I don't think the death penalty is avail. for manslughter, and IMO, rightly so...While I see you have strong opinions regarding this, do you feel this was intentional? I ask because while I feel the death penalty might be warranted in certain circumstances, I don't think unintentional acts should qualify...I don't think it's a stretch to presume all parties would never act with disregard again.

Further, having read the prelim report, I don't see where it says anything about whether someone was supposed to be on watch and fell asleep or not. So, to want the death penalty for the captain seems an over-reach. I still await the full report and I do hope some changes get made to the design of egress and detection.

Question, if someone was supposed to be on watch, do you feel the other crew members should be held accountable and at fault? Put yourself in their shoes and tell me what you would have done differently.
Old 09-12-2019, 05:39 PM
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Originally Posted by TonyStark View Post
I don't think the death penalty is avail. for manslughter, and IMO, rightly so...While I see you have strong opinions regarding this, do you feel this was intentional? I ask because while I feel the death penalty might be warranted in certain circumstances, I don't think unintentional acts should qualify...I don't think it's a stretch to presume all parties would never act with disregard again.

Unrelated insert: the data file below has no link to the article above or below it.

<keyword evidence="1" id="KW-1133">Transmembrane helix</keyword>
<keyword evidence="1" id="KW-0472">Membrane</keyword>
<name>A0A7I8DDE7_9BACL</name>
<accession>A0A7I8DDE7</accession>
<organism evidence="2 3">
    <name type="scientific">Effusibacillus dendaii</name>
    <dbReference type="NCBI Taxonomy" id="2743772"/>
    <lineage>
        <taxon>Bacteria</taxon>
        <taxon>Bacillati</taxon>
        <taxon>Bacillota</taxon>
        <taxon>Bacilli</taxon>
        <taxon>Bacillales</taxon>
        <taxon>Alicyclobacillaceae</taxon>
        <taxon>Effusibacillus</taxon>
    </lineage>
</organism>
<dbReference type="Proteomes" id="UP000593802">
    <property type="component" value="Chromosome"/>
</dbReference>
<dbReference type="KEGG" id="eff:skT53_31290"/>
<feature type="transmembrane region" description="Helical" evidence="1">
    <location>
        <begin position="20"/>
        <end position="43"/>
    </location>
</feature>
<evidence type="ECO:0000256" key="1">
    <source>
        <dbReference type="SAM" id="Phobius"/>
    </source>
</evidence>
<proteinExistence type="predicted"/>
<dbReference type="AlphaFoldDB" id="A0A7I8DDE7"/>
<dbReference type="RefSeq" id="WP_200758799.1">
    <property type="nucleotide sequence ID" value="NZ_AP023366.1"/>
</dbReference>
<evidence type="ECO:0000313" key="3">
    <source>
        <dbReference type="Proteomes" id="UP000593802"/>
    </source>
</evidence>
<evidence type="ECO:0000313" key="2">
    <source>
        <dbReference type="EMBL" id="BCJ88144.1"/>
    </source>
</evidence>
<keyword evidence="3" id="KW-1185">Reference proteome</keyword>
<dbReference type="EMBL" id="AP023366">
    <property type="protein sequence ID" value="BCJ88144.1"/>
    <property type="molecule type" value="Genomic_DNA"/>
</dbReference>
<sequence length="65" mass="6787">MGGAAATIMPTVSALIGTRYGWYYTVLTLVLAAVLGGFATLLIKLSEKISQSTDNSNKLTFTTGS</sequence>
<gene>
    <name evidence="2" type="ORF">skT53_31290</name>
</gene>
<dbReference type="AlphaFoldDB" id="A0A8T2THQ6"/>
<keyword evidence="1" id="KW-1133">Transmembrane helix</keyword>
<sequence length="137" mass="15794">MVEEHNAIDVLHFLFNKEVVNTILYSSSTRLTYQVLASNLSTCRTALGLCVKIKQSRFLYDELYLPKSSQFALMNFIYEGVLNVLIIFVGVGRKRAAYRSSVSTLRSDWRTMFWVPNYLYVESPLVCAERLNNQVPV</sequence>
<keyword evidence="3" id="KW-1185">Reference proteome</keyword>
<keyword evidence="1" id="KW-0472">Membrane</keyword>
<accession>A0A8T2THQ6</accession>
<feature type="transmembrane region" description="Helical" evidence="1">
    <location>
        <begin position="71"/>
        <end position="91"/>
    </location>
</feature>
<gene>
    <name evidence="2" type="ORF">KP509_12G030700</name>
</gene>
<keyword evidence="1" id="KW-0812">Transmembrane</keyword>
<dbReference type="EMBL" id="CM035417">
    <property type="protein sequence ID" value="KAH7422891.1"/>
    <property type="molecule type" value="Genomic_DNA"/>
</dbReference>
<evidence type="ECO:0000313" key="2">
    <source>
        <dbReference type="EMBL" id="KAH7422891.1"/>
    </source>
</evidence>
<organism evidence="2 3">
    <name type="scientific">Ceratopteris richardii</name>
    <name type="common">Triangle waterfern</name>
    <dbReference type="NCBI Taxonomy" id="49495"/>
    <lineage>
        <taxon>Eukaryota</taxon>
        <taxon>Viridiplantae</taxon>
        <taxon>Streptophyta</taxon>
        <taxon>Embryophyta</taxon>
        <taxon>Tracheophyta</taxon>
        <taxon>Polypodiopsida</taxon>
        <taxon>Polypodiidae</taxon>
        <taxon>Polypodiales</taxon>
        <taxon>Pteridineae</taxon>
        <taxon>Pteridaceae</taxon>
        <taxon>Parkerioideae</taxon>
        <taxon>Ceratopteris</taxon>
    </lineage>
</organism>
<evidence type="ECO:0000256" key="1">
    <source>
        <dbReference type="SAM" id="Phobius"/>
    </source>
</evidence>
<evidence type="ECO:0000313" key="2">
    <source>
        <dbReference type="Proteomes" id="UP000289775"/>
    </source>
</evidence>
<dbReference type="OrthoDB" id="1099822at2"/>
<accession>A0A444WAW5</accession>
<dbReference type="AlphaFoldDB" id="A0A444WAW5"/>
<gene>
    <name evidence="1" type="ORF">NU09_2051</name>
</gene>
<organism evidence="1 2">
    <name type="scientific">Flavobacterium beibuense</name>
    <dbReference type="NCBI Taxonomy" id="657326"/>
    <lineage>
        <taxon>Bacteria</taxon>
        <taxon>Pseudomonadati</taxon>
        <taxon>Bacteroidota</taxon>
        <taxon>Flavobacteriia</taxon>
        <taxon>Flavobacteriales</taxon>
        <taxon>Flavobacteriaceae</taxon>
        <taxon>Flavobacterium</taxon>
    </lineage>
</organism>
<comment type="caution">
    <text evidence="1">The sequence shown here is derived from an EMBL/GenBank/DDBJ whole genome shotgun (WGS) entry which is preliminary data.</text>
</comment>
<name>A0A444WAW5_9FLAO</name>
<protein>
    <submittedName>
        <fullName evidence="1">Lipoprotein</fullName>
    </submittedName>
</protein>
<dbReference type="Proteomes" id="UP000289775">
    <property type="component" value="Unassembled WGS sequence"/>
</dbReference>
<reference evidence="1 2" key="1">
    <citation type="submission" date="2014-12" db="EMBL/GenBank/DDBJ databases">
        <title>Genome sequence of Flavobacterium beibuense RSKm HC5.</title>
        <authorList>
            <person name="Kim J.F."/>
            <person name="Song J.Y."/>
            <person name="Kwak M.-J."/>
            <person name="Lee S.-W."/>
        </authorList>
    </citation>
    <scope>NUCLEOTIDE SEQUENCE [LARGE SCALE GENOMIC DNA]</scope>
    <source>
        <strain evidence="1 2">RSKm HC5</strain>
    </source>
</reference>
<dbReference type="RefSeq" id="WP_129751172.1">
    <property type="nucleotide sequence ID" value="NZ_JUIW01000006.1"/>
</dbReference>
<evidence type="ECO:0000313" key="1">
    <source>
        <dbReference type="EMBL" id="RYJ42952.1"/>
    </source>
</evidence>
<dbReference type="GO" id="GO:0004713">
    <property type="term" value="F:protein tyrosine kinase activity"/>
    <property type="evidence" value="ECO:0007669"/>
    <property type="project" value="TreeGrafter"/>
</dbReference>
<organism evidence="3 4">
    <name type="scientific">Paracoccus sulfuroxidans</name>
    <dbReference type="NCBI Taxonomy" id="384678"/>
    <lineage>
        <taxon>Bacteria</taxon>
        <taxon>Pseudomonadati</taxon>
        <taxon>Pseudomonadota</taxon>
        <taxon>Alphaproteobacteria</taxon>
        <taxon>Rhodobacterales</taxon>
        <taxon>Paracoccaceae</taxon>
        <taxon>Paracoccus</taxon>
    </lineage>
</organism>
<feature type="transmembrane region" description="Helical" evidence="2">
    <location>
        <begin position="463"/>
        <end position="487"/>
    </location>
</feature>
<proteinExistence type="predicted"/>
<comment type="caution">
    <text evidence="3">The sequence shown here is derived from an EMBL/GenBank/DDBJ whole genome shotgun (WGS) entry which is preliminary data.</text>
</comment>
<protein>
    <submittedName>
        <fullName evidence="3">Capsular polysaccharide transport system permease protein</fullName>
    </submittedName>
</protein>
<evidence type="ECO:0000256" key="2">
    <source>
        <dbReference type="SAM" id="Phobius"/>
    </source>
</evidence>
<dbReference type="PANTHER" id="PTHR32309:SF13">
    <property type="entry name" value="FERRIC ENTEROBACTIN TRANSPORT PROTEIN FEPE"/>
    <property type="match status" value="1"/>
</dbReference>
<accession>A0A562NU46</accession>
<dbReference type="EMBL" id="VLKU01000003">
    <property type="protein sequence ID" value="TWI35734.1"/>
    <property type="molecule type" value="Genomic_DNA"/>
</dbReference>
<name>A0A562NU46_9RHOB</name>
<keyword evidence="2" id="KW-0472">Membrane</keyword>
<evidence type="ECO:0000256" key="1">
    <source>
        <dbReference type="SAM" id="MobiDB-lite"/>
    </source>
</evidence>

Further, having read the prelim report, I don't see where it says anything about whether someone was supposed to be on watch and fell asleep or not. So, to want the death penalty for the captain seems an over-reach. I still await the full report and I do hope some changes get made to the design of egress and detection.

Question, if someone was supposed to be on watch, do you feel the other crew members should be held accountable and at fault? Put yourself in their shoes and tell me what you would have done differently.
i feel sad for everyone. No one intended anything awful to happen.

Whether the crew should be charged, in my opinion, is whether they knew that a watch was required by regulations or company policy. If they didn’t know the law and if the company/captain didn’t require a watch, then it was not an intentional violation.
Old 09-13-2019, 04:49 AM
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Originally Posted by TonyStark View Post
I don't think the death penalty is avail. for manslughter, and IMO, rightly so...While I see you have strong opinions regarding this, do you feel this was intentional? I ask because while I feel the death penalty might be warranted in certain circumstances, I don't think unintentional acts should qualify...I don't think it's a stretch to presume all parties would never act with disregard again.